Sometimes a house is just a house. Sometimes it’s a home. Sometimes it’s the bearer of secrets or of legacies. And sometimes it’s a stage where dreams, emotions, fears, and changes play out.
A house, in other words, can be quite a loaded place. And in Bruce Norris’ scathingly funny and gut-wrenching Clybourne Park, what’s happening to a house – the same house, 50 years apart, in Act 1 and Act 2 – speaks volumes about what’s happening to the characters, their neighborhood, and the world beyond.
One of the most decorated plays of recent years – winner of the 2011 Olivier Award, the 2011 Pulitzer Prize, and the 2012 Tony Award for Best Play, among others – Clybourne Park will close out Silver Spring Stage’s 48th season beginning this Friday, June 24th. The Stage’s production, directed by Seth Ghitelman, will run through July 17th.
The play revolves around two sales of the aforementioned house, located in a fictional Chicago neighborhood of Clybourne Park. In 1959, Russ (played by Michael Kharfen, who plays construction worker Dan in Act 2) and Bev (Julie Zito; she plays lawyer Kathy in Act 2) are selling their desirable home at a bargain price. Unknowingly, they are bringing the first black family into the neighborhood, which creates ripples of un-neighborly discontent. (Here, Norris very deliberately borrows a plot line from A Raisin in the Sun.) In 2009, a young white couple is buying the same property; their plan to raze it and start again is met with equal disapproval by Clybourne Park’s black residents.
Though there is no issue in American society that is thornier or more persistent than race, Norris isn’t interested in grappling with it in a full-on serious way. “I was drawn to the humor used to address serious subjects,” says Ghitelman. At the same time, the play strikes many serious and sad chords. “Bruce Norris says that Act 1 is a tragedy and Act 2 is a comedy,” notes Ghitelman, “so it is a challenge to connect the two acts by more than just the same house.”
That’s just one of many challenges presented by this highly intelligent and engrossing work. The designers and stage crew have to create a 1959 house and a 2009 house in the same space, and transform it from the first to the second at intermission. And seven of the eight actors play two strikingly different roles, one in each act. For example, in Act 1, Brad Eaton plays Albert, husband of Russ and Bev’s maid, Francine (Gayle Carney, who plays Lena in Act 2). In Act 2, he plays Kevin, a successful and outspoken banker. “I have to be docile and invisible in the first act and then vocal and relevant in the second act,” he says. “It’s like two plays in one.”
By putting those “two plays” in the same house, Norris creates a frame for his central question: Are the issues festering beneath the floorboards the same, 50 years on? Within that question are many others: Do we still not understand that the yearning for home and neighborhood is universal? Do we still make blanket assumptions about people of other races? Do we still speak in platitudes that paper over our real feelings? Do we still sometimes not even know – or, at any rate, acknowledge – our real feelings? “One of the smart things that Bruce Norris does, via the echoes down the half century from 1959 to 2009, is to call out our propensity to slap a label on something or someone and think that we have understood it,” says David Gorsline, who plays pastor Jim in Act 1 and real estate lawyer Tom in Act 2. The cast also features Win Britt (Kenneth), Paige Fridell (Lindsey/Betsy), and Matthew Gallant (Karl/Steve).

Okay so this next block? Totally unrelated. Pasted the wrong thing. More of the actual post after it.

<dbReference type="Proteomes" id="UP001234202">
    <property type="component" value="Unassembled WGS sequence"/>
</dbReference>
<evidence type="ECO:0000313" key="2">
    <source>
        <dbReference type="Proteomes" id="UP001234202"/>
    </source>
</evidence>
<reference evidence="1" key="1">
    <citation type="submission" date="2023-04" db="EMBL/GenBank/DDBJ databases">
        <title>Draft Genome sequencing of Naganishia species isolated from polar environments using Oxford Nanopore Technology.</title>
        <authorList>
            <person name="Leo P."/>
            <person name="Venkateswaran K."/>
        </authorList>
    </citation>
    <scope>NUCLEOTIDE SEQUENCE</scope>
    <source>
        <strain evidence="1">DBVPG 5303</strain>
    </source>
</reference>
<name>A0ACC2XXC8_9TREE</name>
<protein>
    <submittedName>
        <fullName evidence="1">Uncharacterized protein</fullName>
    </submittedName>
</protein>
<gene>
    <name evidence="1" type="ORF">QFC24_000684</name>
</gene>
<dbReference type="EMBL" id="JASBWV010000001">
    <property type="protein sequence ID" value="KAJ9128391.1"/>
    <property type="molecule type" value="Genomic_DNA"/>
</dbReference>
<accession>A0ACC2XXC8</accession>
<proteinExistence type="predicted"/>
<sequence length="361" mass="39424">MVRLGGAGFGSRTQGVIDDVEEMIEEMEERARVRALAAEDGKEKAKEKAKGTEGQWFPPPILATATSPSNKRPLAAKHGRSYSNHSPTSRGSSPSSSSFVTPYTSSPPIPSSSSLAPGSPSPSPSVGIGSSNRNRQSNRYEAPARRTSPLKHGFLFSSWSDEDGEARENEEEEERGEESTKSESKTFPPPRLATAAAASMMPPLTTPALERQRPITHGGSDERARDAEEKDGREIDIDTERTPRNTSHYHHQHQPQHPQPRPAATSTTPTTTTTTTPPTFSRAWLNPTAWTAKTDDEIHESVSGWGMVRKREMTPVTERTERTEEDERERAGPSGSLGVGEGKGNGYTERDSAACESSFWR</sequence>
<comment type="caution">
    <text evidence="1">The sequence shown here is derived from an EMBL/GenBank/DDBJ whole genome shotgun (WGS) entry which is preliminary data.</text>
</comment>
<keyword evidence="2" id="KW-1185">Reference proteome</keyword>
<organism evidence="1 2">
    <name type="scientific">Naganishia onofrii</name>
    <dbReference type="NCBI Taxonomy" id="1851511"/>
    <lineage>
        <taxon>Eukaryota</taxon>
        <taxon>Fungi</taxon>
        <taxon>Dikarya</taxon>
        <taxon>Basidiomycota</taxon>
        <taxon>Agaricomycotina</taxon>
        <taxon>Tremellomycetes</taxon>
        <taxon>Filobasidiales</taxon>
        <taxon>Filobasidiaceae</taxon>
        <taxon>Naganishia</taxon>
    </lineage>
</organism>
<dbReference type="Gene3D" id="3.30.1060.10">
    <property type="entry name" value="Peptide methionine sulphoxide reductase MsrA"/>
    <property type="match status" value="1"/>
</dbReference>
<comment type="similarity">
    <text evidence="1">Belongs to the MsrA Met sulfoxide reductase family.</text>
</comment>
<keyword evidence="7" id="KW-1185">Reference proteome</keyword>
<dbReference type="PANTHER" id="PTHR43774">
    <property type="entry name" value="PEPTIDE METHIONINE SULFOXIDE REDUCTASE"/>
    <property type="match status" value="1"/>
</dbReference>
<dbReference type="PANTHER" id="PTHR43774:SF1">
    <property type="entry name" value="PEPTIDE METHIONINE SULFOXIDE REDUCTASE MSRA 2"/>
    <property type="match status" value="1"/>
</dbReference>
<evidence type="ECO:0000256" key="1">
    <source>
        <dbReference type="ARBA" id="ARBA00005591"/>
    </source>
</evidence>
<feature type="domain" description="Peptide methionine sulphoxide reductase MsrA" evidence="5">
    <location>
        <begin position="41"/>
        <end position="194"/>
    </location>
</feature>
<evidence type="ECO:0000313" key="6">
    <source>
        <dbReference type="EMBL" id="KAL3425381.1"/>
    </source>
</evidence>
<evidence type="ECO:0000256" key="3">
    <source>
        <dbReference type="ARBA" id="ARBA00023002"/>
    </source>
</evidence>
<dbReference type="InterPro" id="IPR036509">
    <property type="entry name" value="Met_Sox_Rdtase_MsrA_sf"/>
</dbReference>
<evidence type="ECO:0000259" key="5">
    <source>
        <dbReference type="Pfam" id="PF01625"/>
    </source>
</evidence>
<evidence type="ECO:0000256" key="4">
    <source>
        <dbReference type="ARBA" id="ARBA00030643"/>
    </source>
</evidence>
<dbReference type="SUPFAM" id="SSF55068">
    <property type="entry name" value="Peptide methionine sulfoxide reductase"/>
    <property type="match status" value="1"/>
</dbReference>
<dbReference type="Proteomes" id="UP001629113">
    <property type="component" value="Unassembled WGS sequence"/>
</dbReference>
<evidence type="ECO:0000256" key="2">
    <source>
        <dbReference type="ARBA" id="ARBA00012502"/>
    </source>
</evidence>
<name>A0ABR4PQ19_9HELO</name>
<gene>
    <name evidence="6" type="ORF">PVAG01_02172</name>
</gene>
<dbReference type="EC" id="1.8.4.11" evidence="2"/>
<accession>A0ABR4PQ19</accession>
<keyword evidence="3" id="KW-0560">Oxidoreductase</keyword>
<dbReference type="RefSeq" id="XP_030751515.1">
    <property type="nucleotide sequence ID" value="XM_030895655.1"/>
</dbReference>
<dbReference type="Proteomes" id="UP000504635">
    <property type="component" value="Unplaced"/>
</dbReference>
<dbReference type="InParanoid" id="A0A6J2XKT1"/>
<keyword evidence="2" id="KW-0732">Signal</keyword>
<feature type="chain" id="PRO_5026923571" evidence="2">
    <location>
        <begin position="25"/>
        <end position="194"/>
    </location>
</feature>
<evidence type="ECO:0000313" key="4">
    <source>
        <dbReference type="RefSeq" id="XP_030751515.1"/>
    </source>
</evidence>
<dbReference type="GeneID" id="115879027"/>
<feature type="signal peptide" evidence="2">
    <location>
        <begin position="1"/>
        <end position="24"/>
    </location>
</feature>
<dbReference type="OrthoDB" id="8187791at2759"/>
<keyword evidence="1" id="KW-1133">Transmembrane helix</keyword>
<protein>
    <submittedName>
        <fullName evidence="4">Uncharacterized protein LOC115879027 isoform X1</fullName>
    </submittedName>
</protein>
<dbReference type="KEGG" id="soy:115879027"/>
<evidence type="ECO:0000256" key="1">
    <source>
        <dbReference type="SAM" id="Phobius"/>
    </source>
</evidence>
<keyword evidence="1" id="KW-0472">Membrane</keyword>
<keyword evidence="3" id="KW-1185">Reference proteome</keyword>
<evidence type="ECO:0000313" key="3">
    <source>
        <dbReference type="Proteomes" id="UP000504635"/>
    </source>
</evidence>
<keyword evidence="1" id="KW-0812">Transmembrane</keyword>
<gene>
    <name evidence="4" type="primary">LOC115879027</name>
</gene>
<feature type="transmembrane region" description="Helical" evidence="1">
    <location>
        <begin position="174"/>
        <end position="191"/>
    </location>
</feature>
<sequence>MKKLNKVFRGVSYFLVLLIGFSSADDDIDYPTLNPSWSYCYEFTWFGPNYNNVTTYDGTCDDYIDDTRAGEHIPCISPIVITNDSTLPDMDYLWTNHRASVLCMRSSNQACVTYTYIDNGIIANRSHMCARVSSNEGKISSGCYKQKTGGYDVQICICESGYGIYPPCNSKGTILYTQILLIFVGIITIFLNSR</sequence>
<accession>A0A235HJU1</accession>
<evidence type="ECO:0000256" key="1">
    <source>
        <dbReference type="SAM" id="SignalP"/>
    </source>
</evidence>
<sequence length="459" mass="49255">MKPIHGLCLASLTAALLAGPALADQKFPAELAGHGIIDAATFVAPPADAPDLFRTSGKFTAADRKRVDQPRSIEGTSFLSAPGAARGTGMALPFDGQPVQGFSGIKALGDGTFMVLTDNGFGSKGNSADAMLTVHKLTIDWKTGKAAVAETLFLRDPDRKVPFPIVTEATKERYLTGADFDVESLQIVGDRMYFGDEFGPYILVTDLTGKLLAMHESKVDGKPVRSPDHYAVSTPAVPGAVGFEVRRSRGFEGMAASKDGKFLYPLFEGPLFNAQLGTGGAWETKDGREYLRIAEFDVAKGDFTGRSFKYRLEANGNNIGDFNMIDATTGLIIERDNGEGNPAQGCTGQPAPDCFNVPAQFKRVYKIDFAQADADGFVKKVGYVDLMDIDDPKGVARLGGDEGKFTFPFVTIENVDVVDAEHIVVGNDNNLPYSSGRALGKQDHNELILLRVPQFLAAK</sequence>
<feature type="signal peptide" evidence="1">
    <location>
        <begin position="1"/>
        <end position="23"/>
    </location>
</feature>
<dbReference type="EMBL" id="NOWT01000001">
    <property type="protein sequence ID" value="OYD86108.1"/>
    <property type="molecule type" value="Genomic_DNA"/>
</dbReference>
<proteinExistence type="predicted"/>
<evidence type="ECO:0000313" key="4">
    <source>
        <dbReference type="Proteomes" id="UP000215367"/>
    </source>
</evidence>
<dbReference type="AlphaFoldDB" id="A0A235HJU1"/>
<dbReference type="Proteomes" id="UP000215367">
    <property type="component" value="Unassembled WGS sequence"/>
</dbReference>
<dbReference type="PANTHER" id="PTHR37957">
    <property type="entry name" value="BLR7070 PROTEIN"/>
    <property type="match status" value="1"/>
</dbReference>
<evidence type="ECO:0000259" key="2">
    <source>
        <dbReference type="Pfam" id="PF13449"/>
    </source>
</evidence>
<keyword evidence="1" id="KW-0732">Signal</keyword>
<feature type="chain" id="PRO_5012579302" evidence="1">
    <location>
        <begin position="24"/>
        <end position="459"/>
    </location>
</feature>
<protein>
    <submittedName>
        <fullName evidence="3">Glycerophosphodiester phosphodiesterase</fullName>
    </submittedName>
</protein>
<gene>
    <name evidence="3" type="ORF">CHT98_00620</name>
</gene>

Now, of course, we’re seven years past 2009 – but we’ve hardly settled the questions that animate and roil Clybourne Park. In fact, they’ve arguably become even more intense. “The themes of this play are relevant now more than ever,” says Zito. Citing the current election season as well as events in Ferguson, Baltimore, Orlando, and elsewhere, she adds, “We cannot solve these issues through art, but we can create an environment for talking honestly about them in all their complexity.”
Ghitelman and his actors say Silver Spring Stage is the perfect place to have that honest conversation via Clybourne Park. The Stage’s intimacy will make audiences feel as though they’re practically in the house with the characters. And the diversity and many changes in Silver Spring itself make the community an ideal location for showcasing Norris’ play.
That speaks to the broad and ongoing significance of Clybourne Park: it puts us with specific people in a specific house but then takes us far beyond – and into ourselves. As Norris himself has said, “Clybourne Park is a universal story that isn’t about American black/white history. It’s about territory and disputes over territory because of ethnicity or difference.”
Performances are on Fridays and Saturdays at 8 p.m., plus Sunday matinees at 2 p.m. on July 10 and July 17th. The opening night performance will be followed by a reception to which all audience members are invited. There will be a Q&A “talkbalk” with director Seth Ghitelman and cast members after the July 10th matinee.
Regular ticket prices are $25 adult, $22 student/senior; tickets may be purchased online or at the box office before each performance. In addition, $12.50 tickets are available for select performances on Goldstar. There is also a Pay-What-You-Can preview on Thursday, June 23, at 8 p.m. The Stage is located in the Woodmoor Shopping Center – 10145 Colesville Road, Silver Spring, MD 20901.
NOTE: The article is by Lennie Magida.